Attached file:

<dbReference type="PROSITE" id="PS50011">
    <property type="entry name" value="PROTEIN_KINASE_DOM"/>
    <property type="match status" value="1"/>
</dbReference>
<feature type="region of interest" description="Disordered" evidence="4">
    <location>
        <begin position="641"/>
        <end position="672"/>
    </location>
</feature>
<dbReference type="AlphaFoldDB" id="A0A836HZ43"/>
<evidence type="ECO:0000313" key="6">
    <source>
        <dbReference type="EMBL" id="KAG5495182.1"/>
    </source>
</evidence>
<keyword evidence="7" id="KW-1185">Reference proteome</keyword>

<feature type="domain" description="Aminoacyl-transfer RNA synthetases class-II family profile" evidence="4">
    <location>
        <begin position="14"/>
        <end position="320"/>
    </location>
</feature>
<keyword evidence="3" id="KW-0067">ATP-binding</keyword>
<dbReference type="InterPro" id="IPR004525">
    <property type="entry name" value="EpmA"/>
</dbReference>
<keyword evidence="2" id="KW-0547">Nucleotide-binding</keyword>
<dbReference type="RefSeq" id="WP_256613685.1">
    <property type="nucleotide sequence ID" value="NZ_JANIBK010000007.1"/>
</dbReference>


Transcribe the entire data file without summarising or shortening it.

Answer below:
<dbReference type="PROSITE" id="PS50011">
    <property type="entry name" value="PROTEIN_KINASE_DOM"/>
    <property type="match status" value="1"/>
</dbReference>
<feature type="region of interest" description="Disordered" evidence="4">
    <location>
        <begin position="641"/>
        <end position="672"/>
    </location>
</feature>
<dbReference type="AlphaFoldDB" id="A0A836HZ43"/>
<evidence type="ECO:0000313" key="6">
    <source>
        <dbReference type="EMBL" id="KAG5495182.1"/>
    </source>
</evidence>
<keyword evidence="7" id="KW-1185">Reference proteome</keyword>

<feature type="domain" description="Aminoacyl-transfer RNA synthetases class-II family profile" evidence="4">
    <location>
        <begin position="14"/>
        <end position="320"/>
    </location>
</feature>
<keyword evidence="3" id="KW-0067">ATP-binding</keyword>
<dbReference type="InterPro" id="IPR004525">
    <property type="entry name" value="EpmA"/>
</dbReference>
<keyword evidence="2" id="KW-0547">Nucleotide-binding</keyword>
<dbReference type="RefSeq" id="WP_256613685.1">
    <property type="nucleotide sequence ID" value="NZ_JANIBK010000007.1"/>
</dbReference>